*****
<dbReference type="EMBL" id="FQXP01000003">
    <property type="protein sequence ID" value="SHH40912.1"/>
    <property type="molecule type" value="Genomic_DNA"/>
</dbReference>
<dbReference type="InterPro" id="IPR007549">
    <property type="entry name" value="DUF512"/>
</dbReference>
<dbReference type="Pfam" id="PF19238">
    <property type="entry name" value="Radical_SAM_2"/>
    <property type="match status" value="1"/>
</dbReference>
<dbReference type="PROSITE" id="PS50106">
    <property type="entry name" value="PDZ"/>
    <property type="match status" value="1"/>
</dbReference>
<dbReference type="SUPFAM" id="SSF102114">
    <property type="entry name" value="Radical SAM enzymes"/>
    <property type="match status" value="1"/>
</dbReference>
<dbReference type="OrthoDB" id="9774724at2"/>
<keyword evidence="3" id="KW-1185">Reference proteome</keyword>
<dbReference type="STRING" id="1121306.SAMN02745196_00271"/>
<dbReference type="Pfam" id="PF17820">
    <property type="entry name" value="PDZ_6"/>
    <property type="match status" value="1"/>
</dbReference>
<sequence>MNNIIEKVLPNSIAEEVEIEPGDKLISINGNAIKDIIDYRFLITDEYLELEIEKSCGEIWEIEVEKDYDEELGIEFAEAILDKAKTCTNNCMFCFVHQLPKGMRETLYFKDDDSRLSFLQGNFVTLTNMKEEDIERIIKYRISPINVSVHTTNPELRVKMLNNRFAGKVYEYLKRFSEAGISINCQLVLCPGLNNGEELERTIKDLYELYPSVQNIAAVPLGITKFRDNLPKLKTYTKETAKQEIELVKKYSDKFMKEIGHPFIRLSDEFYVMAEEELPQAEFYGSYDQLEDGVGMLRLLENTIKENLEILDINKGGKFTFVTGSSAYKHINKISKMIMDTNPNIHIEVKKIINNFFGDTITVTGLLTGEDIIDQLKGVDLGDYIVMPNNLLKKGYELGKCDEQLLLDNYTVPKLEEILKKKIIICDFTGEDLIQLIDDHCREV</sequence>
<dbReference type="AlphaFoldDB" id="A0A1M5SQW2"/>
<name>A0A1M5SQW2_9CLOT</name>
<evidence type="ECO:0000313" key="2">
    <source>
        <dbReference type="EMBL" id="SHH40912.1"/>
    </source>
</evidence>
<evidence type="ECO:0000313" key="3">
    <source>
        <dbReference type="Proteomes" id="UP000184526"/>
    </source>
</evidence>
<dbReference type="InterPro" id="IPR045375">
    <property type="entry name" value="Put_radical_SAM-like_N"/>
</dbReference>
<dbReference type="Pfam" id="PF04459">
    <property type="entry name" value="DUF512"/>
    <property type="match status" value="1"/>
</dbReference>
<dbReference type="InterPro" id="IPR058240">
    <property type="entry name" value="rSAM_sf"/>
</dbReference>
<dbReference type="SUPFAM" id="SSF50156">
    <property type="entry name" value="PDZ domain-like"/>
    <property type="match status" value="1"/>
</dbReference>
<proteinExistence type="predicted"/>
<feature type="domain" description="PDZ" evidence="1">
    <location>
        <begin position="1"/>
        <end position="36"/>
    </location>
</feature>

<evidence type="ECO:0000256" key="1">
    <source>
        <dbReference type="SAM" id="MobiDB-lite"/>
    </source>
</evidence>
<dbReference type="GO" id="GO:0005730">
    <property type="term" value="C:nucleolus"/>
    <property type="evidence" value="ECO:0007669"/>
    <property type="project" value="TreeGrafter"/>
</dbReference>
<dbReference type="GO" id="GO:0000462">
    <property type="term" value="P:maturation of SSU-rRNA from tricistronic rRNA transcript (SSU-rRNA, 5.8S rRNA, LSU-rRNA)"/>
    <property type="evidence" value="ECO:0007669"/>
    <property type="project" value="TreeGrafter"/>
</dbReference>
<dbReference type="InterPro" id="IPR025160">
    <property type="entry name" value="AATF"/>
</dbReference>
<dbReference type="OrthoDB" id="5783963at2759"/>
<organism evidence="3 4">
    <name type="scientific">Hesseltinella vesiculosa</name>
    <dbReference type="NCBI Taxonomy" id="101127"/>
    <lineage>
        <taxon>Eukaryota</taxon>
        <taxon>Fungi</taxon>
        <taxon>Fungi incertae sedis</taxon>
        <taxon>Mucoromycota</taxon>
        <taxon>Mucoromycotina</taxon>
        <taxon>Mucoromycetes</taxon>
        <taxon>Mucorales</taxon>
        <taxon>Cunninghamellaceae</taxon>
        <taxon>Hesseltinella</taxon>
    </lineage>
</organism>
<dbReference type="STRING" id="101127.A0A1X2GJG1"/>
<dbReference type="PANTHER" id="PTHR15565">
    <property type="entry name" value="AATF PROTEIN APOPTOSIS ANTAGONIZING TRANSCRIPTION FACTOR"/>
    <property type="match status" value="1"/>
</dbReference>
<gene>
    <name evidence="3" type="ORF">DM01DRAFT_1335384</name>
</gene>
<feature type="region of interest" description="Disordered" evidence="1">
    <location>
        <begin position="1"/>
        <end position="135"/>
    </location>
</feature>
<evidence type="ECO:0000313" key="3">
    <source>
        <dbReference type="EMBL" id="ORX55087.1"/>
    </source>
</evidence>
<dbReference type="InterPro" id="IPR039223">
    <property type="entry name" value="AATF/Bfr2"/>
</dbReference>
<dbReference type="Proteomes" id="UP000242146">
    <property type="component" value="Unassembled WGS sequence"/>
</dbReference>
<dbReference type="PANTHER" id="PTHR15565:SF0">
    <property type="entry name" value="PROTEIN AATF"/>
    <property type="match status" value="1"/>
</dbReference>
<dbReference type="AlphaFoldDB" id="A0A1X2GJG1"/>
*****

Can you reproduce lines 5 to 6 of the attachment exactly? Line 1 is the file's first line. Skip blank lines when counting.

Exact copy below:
<dbReference type="InterPro" id="IPR007549">
    <property type="entry name" value="DUF512"/>